Introduction: Breathe Life Into an Old Drop Leaf Table
Thanks for reading my Instructable! So I recently moved into a new apartment and was in need of some furniture. While I had the table already, I wanted to give it a fresh start for the new location. In order to do that, I wanted to take the table down to the bare wood, give the table a fresh finish and seal it up with a clear coat to protect it. The table was also a bit damaged and one to the two drop leaves needs a new support piece. If you have a project or some other piece of wooden furniture that could use some TLC, please read on!
Step 1: Required Materials
For this project, you will need some basic materials. You can swap some out for power tools in order to expedite the process.
- Wooden furniture in need of repairs
- Sandpaper (course grit recommended for removing old stain/paint. I used 80 grit)
- Palm sander (optional)
- Belt sander (optional)
- Dremel tool (optional)
- Foam brushes
- Polyurethane/ Clear coat
- Screwdriver/ Drill
Depending on how rough your piece is looking, you may need some additional materials to complete this project. The table I was restoring needed some new pieces to support one of the drop leafs. For the repairs I needed some wood for the replacement support and brackets, a saw to cut them to the correct size, wood glue, paint, and screws.
Step 2: Sanding...Part One
Jumping right into the project, I wanted to remove the old finish that was on the table. At some point in time, several spots on the table got paint on it. I also wanted to remove that before attempting to refinish the table so I wouldn't have strange markings under the new layer of stain. I began sanding the top of the table with the palm sander and the edge with the dremel tool with a sanding drum. Early on I realized that sanding it while it was still assembled was going to be more trouble than its worth. Taking the table apart would make the process much easier.
Step 3: Disassemble the Table
Once I decided to take the table apart, It was a matter of removing the screws from the table legs to remove the top. The top was only being held on by six screws as the rest had either fallen out or were never screwed back in. The table column was held together by two long bolts and wooden pins embedded in the pieces. I also took the drop leaf portions off of the main table top and removed the hinges. They were rusty and in pretty rough shape and I set them aside for later. All tables will vary, so if you are following this insctructable, my only advice is if its got a screw, take it out.
Step 4: Sanding...Part Two
Since this was an older table with some dents and scrapes (for me character) I wanted to be fairly careful and maintain some of these blemishes. I knew that the stain would really bring some of these out and create a slightly destressed look. Depending on how aggressive you are with your sanding, you can create a similar effect if you are a bit gentler with your tools. If you don't want that and would prefer a cleaner look, keep sanding until the defects are removed. At this point in time, I was able to get my hands on some sanding power tools. Now if you don't have access to them, you can use good old elbow grease and sand it by hand but a belt sander or a palm sander will make your life much easier. Overall, the belt sander cut my sanding time by about half. Which was good since I was getting excited to get staining.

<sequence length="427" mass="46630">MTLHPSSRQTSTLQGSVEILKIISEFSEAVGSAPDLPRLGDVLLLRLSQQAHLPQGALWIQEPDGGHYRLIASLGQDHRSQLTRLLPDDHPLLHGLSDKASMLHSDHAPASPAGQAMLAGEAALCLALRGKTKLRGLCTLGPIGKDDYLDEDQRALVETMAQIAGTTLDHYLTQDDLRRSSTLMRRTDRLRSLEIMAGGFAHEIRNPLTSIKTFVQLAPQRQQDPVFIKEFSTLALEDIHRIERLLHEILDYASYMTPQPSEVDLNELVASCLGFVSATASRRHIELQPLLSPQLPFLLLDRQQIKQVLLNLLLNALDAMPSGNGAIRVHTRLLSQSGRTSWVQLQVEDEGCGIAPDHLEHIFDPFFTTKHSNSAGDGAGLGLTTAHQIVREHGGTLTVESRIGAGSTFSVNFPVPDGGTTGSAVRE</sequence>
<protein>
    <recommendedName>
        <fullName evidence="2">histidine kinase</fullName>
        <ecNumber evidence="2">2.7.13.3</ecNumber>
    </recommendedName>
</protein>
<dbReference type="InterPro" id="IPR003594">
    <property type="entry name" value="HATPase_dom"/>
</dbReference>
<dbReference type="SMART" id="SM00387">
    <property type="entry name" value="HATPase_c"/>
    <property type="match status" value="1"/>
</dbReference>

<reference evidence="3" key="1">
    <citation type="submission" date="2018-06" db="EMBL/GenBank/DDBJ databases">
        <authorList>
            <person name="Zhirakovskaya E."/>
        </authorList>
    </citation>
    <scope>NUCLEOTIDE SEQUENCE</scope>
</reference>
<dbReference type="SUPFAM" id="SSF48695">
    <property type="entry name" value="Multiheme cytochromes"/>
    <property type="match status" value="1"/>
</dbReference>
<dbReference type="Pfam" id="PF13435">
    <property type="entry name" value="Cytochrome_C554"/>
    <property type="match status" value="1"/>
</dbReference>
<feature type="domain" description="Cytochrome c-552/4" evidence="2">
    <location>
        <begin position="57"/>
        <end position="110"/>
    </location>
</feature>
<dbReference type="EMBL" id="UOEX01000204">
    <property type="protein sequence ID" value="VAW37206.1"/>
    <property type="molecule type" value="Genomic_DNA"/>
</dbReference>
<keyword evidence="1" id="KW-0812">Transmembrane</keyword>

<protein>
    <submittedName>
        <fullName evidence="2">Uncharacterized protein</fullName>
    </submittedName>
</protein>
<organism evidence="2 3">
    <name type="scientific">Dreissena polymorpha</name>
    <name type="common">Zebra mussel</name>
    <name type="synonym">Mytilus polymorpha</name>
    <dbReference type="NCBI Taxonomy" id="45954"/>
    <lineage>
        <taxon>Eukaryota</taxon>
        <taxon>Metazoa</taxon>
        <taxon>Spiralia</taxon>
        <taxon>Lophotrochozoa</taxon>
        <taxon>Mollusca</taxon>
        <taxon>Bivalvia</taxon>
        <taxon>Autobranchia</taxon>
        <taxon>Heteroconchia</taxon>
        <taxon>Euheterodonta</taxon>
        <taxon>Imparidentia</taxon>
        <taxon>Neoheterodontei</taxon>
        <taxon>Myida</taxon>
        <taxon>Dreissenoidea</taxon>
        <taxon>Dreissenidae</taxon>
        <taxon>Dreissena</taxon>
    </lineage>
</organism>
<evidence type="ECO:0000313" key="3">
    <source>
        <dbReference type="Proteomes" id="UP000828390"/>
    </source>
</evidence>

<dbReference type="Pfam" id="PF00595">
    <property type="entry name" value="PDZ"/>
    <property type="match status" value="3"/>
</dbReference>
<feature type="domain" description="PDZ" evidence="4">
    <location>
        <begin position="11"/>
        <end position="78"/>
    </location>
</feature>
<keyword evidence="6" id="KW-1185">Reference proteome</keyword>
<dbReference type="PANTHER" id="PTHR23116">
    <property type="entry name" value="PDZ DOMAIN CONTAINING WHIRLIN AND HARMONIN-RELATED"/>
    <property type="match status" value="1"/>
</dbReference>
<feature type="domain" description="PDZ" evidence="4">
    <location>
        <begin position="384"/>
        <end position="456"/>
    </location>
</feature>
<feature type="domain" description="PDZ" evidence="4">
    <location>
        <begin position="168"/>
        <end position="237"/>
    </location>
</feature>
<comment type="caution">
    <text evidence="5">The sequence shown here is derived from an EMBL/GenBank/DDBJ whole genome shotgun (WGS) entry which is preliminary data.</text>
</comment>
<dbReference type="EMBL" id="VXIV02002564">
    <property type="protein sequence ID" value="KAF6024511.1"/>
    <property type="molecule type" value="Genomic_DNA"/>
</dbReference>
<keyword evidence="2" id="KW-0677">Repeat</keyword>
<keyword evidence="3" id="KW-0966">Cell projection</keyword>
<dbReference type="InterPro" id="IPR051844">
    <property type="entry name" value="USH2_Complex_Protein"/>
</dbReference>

Step 5: Repairs
Because of the age of the table, it had gotten some wear and tear on it and was in need of some repairs. One of the sliding supports and the wooden brackets had broken off and needed to be replaced. Since I had the bracket and slider removed already, I just used them to size the replacement accordingly. I wasn't overly concerned that the wood was different as the parts are all hidden from view. Once they had been cut to size, I glued them together to form the brackets and quickly sanded them to remove any sharp edges. They would be glued to the underside of the main table top. As I mentioned earlier, the hinges were rusty and looked pretty sad. I sanded off the corrosion with my dremel tool. If you have rusty parts, soaking them in vinegar breaks down the rust pretty good too. I threw a quick coat of spray paint on them to prevent future rusting.
Step 6: Staining
Now in my experience, I have seen several methods for putting applying stain. Some like to brush it on thinly, some wipe it on with rags, some (like myself) brush it on thick and wipe away the excess. However you do, make sure that your pieces are clean of any sawdust for best results. As mentioned above, I like to brush the stain thick and allow it to set on the wood for a couple of minutes. This allows the stain to saturate into the wood and really helps to show the beauty that is in the grain and blemishes in the wood. After it sets, wipe away the excess with some paper towels. Once all the wood has been stained, let it dry overnight. Depending on how dark you want the stain, you may want to apply a second coat.
Step 7: Clear Coat
Since this is the the kitchen table, I wanted to use a clear coat to protect the stain and wood from water or anything that might get spilled on it in the future. This step is pretty simple, just brush on the polyurethane evenly and make sure that you don't miss anything, you will be able to tell from the difference! Not only does the clear coat protect your work it also gives it a nice sheen look.
Step 8: Reassemble
For this step, just remember what you did to take it apart and just do it exactly like that...but backwards.
Step 9: Finished!
Now that you have gotten the piece back together, enjoy your handiwork!!! Photos show before and after the project. Thanks for reading!
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